Saturday, January 3, 2009
Life's Little Twists of Fate, Part I
Something happened when I was twelve. It changed my life, but sometimes I'm not sure it should have.
You see...I was very curious and read constantly. I also was totally into sports: baseball, football, and while soccer wasn't very popular in those days, I liked playing at school, and was thrilled one day when I heard my PE teacher introduce me to some kids as one of the best soccer players he'd ever had (those days are over - I stopped playing after we moved back to Canada, and I'm pretty lousy now as a result).
It's not that I wasn't into music: I listened to music constantly, too. It's just that it wasn't an exclusive obsession. I was into loads of different things.
But as it happened, one day when I was in the seventh grade, Mr. Bertrand, the band teacher, approached me in the hallway (this was down in Lynden, Washington). He invited me to join the concert band and play the baritone.
"I don't know how to play the baritone", I said.
"It's easy. Come and try. There's no pressure, and we need the people. And I know you have a good ear".
Prior to this, I'd had a beginning guitar class with Mr. Bertrand. (Our big hit was "Silver Bells"). Maybe he thought my guitar playing was alright. Or maybe it was just his desperation...
I say that because I heard rumours afterwards that a bunch of the concert band had quit due to Mr. Bertrand's bad temper. I heard once that he'd even thrown his baton at one of the kids in a fit of rage. I do know that a lot of kids joined around the time I did, so maybe it was true.
But I never saw any of that from Mr. Bertrand. In guitar class he'd been pretty cool - if we were good, he would sometimes put on The Who's "Who Are You?" at top volume for the last few minutes of class, which always sent all the boys into an air-guitar playing frenzy, and got all the girls dancing. This, I think, was fairly daring given that Lynden was a small, extremely conservative, extremely Christian, farming town. Especially daring given the "F" word in the song! In concert band he was the same. Cool guy.
Anyway, I showed up at concert band one day, fairly nervous. Mr. Bertrand got me set up with a baritone, showed me how to blow into it, and then gave me an instruction book with the fingerings for each note. I brought it home each day to practice, and pretty soon I was alright.
Now what made this pretty cool for me was that Mr. Bertrand was fairly ambitious - one of the pieces he wanted all of his twelve year olds to play was a piece by Tchaikovsky which, if I remember right, was called "March Entracte", though I've never been able to find it listed anywhere since (I presume it was a segment from some larger piece). Another piece was an arrangement of Haydn melodies. This sort of approach was right up my alley. Why fool around with mediocre pieces written by nobodies, when we could learn how to play some of the greatest music ever composed? Yeah baby!
This started my band career. In Washington, I ended up playing not only in the concert band but in the marching band as well. When we moved back to Canada, I played (at various times) trombone, tuba, and baritone in concert band, guitar and drums in jazz band, and sang in the madrigal choir (great tunes), jazz choir, and concert choir. At lunch times, I'd grab my Gretsch and hit the band room with Blair, the drummer, where we'd blow our faces off playing Hendrix and Zeppelin tunes. As I was friends with most of the other kids in our high school (which was quite small and very close knit), it never occurred to me that I was in any sort of clique, or that there was anything geeky about being involved in music. In fact, I think the first time this ever occurred to me was when I was being interviewed live once on the Vicki Gabereau television show. She asked me how I'd learned how to sing, and I said, "Well...I don't know really. I guess it was just always singing in the choirs at school". And she snorted derisively and made some little crack!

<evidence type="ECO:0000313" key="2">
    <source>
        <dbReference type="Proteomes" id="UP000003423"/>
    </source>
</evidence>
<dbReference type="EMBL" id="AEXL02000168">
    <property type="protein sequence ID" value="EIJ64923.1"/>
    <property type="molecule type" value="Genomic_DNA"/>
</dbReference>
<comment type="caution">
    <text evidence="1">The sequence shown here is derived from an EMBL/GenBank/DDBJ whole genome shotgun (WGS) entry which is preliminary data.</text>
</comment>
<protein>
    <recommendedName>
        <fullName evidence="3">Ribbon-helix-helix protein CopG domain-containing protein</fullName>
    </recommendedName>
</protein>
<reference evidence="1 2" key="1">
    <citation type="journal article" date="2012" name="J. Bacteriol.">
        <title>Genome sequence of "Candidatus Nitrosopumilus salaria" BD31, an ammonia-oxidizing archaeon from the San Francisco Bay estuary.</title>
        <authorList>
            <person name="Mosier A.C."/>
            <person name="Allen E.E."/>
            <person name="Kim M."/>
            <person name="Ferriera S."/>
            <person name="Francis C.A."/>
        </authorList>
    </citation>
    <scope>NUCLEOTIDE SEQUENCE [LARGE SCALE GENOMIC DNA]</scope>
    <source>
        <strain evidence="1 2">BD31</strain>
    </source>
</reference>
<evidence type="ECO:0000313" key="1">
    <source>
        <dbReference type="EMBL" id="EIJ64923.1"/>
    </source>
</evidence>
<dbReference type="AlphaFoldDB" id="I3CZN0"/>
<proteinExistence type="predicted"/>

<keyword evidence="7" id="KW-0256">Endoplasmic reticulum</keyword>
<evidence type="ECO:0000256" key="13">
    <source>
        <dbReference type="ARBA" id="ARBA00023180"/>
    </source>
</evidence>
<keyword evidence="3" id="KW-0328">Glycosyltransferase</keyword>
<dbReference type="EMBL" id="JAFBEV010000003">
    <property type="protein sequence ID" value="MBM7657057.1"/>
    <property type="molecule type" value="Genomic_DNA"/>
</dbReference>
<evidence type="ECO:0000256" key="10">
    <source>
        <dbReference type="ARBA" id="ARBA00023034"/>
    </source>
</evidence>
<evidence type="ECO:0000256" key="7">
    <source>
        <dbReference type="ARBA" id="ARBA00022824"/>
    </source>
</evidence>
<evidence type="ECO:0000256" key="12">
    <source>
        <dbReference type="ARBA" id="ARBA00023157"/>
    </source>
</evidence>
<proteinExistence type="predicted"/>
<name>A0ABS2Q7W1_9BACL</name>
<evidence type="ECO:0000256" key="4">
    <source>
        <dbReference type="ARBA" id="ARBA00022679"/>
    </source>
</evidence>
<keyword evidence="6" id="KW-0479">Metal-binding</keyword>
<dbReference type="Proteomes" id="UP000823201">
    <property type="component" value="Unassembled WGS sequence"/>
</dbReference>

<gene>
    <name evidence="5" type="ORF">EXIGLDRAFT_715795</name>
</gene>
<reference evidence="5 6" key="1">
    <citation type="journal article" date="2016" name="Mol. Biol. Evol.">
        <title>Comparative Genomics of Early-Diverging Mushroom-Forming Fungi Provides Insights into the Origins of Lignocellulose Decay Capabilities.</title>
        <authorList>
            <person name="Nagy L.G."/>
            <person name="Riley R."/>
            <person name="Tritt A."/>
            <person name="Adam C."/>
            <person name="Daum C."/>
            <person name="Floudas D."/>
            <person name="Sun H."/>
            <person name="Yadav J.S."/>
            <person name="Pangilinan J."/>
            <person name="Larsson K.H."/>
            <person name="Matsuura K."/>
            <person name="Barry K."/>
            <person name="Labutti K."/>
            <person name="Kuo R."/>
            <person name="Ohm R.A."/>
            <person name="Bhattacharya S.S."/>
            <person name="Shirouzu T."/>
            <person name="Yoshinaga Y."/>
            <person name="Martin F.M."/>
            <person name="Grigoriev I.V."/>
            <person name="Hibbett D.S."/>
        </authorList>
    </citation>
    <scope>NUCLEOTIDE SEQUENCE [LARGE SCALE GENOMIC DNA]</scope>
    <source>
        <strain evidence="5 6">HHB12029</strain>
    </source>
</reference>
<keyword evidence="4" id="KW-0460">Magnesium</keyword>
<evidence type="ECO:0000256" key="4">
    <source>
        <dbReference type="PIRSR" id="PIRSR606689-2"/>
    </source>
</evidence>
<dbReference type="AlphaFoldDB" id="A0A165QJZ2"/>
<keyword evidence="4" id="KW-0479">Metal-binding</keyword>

Anyway, I wonder sometimes what would have happened if, instead of Mr. Bertrand approaching me that day, someone else had. Like, say, the basketball coach, or the football coach, or the wrestling coach. Or what would have happened if, once back in Canada, someone had invited me out to play hockey or rugby. I'd ended up doing well at baseball, making the high school team my last year in Washington (ninth grade)...but once I got into band, sports fell by the wayside.
Maybe the worst thing that could have happened is if no one had ever invited me to do anything, since it probably would never have occurred to me to go try out for something brand new all on my own.
It seems to be a strange fact of life that often, very little things end up making big differences for us. If one little thing doesn't lead to another little thing, and to another little thing after that, some other little thing doesn't happen to you, and you end up...not meeting someone who becomes very important to you, or not doing something which changes your life, or becoming someone different from who you are. And disconcertingly, it often seems a lot like chance, whether something happens or doesn't...
And all this makes me wonder how much effect little things which I do might have on others...